Info 21st Century Preparation Man 
"Trilogy From The Outside"
by Eric Glick Rieman
Water Goes Into The Air (independant)
"In You, I See Your Past Identities"
"Animist"
"The Thrust Required To Hover"

Eric Glick Rieman's URL

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fn issue October 2011
'N-Plants' - Biosphere
'Sky Snails' - The Electric Golem
'Echo Park' - Willamette
'Gramophone Transmissions' - Broken Harbour
'Negative Space' - Blue Sausage Infant
'Home Patterning' - compilation
'Polychromatic Integers' - Richard Lainhart
'Generate Records' - compilation
'Sung In Broken Symmetry' - Aquarelle



A time-honored method for creating music that sounds like no one else is to build your own instruments. From Harry Partch's elaborate and beautiful tuned sculptures to John Cage's prepared piano, new instruments elicit new sounds. Berkeley-based composer Eric Glick Rieman follows the same vein of west coast experimentalism with his prepared Rhodes electric piano. With a resume including a period at Mills College, where his teachers included Fred Frith, Pauline Oliveros and Eliane Radigue, he has also been involved extensively with other instrument builders through a dedicated group at Thingamajigs.org. Rieman's preparations involve considerably more dismantling than Cage's, with the insides spread across the performing space, not to mention his use of electronic preparations, such as harmonizers and other outboard effects processors. The unprepared Rhodes has a unique and recognizable sound, and what sets Rieman's music apart immediately are the mechanical noises and other native artifacts of the original instrument. They bring a tactile flavor that's almost eerie when set next to the drifting sustaining drones created by bowing the internal tuning forks.

Although Rieman participates in group releases (including one which we wrote about here last year), this is Rieman's first solo album on the prepared Rhodes since Ten to the Googolplex in 2001. Since that time, he has "visioned, revisioned, budgeted, rebudgeted, finalized, and redrawn" a collection of pieces that he presented late last year in the form of a three-download set entitled Trilogy From The Outside. Turnbuckle, the first volume, features the prepared Rhodes in several looping passages, slow, lilting rhythms softly cushioned in a layer of bell-like drones. Melodic and textural passages slowly merge into the distance, fading away so others can take their place or sustaining a more prominent lead. The weave can become quite thick as new gestures are assimilated, while Rieman's preparations sound like a Gamelan. The periodic loops give this volume more of a sense of a beat than the others, which tend to be more abstract.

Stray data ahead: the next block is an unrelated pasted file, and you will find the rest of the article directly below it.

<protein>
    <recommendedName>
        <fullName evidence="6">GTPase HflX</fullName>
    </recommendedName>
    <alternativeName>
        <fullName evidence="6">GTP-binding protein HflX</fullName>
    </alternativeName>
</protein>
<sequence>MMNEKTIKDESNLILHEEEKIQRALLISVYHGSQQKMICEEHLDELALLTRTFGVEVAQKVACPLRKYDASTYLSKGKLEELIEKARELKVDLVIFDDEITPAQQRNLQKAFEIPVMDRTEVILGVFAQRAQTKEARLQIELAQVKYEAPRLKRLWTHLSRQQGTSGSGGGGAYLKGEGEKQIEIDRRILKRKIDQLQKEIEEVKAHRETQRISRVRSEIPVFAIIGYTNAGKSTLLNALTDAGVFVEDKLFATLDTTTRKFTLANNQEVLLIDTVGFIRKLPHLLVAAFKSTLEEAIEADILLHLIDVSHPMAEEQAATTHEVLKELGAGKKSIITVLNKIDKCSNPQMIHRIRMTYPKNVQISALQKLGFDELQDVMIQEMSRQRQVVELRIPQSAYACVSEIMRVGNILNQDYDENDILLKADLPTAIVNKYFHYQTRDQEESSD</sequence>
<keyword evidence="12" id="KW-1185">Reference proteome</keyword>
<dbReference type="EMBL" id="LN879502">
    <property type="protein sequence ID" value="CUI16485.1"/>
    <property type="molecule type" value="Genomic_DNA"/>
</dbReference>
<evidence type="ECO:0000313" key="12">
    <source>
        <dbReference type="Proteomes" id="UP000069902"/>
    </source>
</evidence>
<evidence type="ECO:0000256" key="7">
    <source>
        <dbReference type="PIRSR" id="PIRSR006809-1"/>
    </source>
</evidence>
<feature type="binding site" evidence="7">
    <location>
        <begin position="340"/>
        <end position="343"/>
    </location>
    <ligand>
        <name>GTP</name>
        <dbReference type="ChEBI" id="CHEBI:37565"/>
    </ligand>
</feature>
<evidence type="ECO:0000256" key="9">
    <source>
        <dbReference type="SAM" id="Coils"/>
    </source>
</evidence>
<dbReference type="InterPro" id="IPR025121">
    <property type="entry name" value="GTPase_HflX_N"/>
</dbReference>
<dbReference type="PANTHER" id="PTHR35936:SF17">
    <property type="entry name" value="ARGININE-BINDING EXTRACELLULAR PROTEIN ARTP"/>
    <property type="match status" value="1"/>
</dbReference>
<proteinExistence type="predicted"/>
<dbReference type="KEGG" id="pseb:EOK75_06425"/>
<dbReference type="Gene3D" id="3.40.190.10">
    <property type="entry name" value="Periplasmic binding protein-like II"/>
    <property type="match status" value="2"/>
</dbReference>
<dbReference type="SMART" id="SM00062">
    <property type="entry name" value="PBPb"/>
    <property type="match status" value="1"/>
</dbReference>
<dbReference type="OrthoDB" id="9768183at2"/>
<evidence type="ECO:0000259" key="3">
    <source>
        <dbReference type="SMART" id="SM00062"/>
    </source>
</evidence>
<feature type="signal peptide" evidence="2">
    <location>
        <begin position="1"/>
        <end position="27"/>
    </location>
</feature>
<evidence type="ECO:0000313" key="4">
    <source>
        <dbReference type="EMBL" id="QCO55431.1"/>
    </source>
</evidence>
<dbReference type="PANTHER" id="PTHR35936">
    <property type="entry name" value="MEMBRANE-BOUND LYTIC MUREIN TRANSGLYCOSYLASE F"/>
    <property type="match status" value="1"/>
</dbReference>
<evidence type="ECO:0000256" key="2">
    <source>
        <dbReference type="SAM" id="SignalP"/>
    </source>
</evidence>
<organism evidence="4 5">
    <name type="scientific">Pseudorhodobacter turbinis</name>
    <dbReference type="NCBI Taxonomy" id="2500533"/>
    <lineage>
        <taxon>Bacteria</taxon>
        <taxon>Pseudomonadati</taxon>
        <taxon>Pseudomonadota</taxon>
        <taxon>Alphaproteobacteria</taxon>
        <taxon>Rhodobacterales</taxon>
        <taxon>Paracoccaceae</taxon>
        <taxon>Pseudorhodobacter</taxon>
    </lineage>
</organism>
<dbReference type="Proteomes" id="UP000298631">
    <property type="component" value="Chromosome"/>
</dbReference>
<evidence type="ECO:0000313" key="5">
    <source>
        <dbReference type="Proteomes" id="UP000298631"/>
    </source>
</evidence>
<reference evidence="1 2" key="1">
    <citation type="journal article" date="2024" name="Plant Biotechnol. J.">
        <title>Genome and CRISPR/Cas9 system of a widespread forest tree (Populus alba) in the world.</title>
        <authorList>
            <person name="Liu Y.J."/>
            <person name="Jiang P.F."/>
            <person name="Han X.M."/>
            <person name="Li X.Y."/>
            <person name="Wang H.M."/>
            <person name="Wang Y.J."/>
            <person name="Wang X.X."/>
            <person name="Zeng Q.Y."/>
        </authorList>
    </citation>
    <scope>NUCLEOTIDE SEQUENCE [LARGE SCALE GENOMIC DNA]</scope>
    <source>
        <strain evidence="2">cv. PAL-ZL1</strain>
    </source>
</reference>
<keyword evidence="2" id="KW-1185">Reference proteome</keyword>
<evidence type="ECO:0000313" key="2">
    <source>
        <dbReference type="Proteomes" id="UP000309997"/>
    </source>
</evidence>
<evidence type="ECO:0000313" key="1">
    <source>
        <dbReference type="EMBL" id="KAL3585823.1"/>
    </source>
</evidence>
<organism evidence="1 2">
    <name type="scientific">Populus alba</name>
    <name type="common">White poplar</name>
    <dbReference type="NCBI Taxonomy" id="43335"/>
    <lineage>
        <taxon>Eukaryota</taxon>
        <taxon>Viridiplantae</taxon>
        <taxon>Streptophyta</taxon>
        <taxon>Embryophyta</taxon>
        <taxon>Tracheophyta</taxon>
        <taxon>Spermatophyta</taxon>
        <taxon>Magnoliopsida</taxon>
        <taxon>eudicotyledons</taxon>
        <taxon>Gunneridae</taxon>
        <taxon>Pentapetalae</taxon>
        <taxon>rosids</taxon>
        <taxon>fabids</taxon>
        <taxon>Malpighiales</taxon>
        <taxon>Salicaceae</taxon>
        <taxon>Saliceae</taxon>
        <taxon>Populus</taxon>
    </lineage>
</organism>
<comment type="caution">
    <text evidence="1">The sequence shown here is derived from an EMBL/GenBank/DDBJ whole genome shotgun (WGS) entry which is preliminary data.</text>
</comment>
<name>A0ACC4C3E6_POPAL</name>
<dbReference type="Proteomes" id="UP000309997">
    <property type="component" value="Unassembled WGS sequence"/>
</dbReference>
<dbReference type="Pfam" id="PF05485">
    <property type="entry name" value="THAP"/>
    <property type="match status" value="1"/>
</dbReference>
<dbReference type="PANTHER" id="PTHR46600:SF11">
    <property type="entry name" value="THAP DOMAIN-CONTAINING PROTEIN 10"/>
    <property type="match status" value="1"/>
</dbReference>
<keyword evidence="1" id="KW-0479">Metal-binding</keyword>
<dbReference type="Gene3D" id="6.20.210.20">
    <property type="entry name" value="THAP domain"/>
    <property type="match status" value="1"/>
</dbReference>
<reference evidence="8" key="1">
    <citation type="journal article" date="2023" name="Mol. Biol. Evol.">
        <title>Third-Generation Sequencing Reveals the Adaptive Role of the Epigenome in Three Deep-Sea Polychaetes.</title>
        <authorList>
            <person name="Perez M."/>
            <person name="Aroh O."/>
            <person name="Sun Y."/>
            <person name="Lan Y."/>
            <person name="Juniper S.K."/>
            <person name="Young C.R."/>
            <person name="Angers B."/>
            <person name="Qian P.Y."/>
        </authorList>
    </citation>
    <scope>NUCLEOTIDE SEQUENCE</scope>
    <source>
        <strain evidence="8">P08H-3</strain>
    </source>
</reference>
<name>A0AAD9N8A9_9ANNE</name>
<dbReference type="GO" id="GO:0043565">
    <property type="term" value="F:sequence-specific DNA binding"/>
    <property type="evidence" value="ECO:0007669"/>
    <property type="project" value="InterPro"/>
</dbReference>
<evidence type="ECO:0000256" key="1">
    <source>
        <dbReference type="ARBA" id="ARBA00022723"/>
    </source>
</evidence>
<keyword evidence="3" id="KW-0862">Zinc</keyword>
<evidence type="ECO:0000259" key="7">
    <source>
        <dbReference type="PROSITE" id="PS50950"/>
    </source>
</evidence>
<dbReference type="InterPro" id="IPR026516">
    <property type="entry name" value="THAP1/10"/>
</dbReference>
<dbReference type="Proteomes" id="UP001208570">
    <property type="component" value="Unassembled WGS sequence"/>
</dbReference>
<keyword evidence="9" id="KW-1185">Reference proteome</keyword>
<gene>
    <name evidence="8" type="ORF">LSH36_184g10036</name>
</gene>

Volume two, Animist, explores events and their resonance. Disembodied attacks in the title track eventually produce sustained bells, with wooden clacks wandering around the sound field. The structures are looser, held together by common sound objects coloring the piece differently depending on their processing. Single notes with a fibrous wooden resonance evolve into a distant dubby relative on Allomorph, maintaining an internal groove for a few beats, hovering in a murky wash of windy sustained tones. His backgrounds here are evocative, full of wandering soundscapes that unroll at a gentle pace with small percussive events harnessing the listener's immediate attention, while the windy drones slowly morph into new swampy textures.

The third volume, Inverting the Sphere, has some of the most subdued, sparse, and minimally processed music in the trilogy, such as the extended melodic duet on Recognition of Faces and the awakening toy shop on Inverting Perspective. It also contains the most abstract: irregular rolling textures punctuated by accented bell tones on Trilobite and aperiodic, queasy drones on The Thrust Required to Hover. With fleeting texture changes and an acceptance of dream-like logic, Inverting the Sphere closes the cycle with descendants of Cage's prototypical mutes, encircled by burnished bowed drones and delicately accented temple bells, a look behind the curtain to hear, relatively unprocessed, a reminder of the prepared instruments honorable origins.

Taken as a whole, Rieman's monumental Trilogy from the Outside is a compendium of the possibilities of his unique and versatile instrument. All three volumes have an immediacy and a sense of events responding to each other, as if the music could have been performed live and edited together for the overarching vision of the trilogy. Each episode sustains imaginary narratives, chapters peopled by other recurrent sonic characters passing in and out. The Rhodes' unadorned timbres provide a central character across the trilogy like the Proustian narrator of a life-long memoir.

Review by Caleb Deupree

 

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